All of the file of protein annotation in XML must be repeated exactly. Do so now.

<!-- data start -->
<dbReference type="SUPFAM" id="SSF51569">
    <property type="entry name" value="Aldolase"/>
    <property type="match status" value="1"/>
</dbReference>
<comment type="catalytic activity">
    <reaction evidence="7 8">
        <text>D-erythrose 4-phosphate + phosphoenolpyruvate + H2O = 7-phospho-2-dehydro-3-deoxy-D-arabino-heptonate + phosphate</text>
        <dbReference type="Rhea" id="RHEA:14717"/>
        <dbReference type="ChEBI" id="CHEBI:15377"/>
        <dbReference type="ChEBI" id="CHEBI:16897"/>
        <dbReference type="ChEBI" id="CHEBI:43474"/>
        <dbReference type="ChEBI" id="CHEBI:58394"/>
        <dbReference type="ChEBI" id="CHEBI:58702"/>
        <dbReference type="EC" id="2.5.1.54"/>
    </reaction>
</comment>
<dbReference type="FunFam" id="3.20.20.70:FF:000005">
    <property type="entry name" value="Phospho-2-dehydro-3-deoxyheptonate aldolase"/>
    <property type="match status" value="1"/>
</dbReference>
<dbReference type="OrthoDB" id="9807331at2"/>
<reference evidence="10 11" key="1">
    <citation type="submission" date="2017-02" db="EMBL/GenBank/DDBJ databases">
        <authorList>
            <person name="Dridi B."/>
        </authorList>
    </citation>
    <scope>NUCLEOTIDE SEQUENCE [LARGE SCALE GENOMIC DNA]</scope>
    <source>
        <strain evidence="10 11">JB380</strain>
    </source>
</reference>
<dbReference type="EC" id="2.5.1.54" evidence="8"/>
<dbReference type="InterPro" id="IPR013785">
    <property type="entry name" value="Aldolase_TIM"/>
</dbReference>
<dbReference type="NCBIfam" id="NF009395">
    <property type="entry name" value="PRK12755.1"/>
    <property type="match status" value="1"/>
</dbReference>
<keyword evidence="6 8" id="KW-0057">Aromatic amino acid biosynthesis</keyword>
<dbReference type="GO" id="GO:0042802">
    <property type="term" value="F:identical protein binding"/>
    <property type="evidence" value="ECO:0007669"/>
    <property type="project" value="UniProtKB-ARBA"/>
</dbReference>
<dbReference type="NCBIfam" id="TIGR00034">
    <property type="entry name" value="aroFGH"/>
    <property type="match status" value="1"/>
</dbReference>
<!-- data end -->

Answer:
<dbReference type="SUPFAM" id="SSF51569">
    <property type="entry name" value="Aldolase"/>
    <property type="match status" value="1"/>
</dbReference>
<comment type="catalytic activity">
    <reaction evidence="7 8">
        <text>D-erythrose 4-phosphate + phosphoenolpyruvate + H2O = 7-phospho-2-dehydro-3-deoxy-D-arabino-heptonate + phosphate</text>
        <dbReference type="Rhea" id="RHEA:14717"/>
        <dbReference type="ChEBI" id="CHEBI:15377"/>
        <dbReference type="ChEBI" id="CHEBI:16897"/>
        <dbReference type="ChEBI" id="CHEBI:43474"/>
        <dbReference type="ChEBI" id="CHEBI:58394"/>
        <dbReference type="ChEBI" id="CHEBI:58702"/>
        <dbReference type="EC" id="2.5.1.54"/>
    </reaction>
</comment>
<dbReference type="FunFam" id="3.20.20.70:FF:000005">
    <property type="entry name" value="Phospho-2-dehydro-3-deoxyheptonate aldolase"/>
    <property type="match status" value="1"/>
</dbReference>
<dbReference type="OrthoDB" id="9807331at2"/>
<reference evidence="10 11" key="1">
    <citation type="submission" date="2017-02" db="EMBL/GenBank/DDBJ databases">
        <authorList>
            <person name="Dridi B."/>
        </authorList>
    </citation>
    <scope>NUCLEOTIDE SEQUENCE [LARGE SCALE GENOMIC DNA]</scope>
    <source>
        <strain evidence="10 11">JB380</strain>
    </source>
</reference>
<dbReference type="EC" id="2.5.1.54" evidence="8"/>
<dbReference type="InterPro" id="IPR013785">
    <property type="entry name" value="Aldolase_TIM"/>
</dbReference>
<dbReference type="NCBIfam" id="NF009395">
    <property type="entry name" value="PRK12755.1"/>
    <property type="match status" value="1"/>
</dbReference>
<keyword evidence="6 8" id="KW-0057">Aromatic amino acid biosynthesis</keyword>
<dbReference type="GO" id="GO:0042802">
    <property type="term" value="F:identical protein binding"/>
    <property type="evidence" value="ECO:0007669"/>
    <property type="project" value="UniProtKB-ARBA"/>
</dbReference>
<dbReference type="NCBIfam" id="TIGR00034">
    <property type="entry name" value="aroFGH"/>
    <property type="match status" value="1"/>
</dbReference>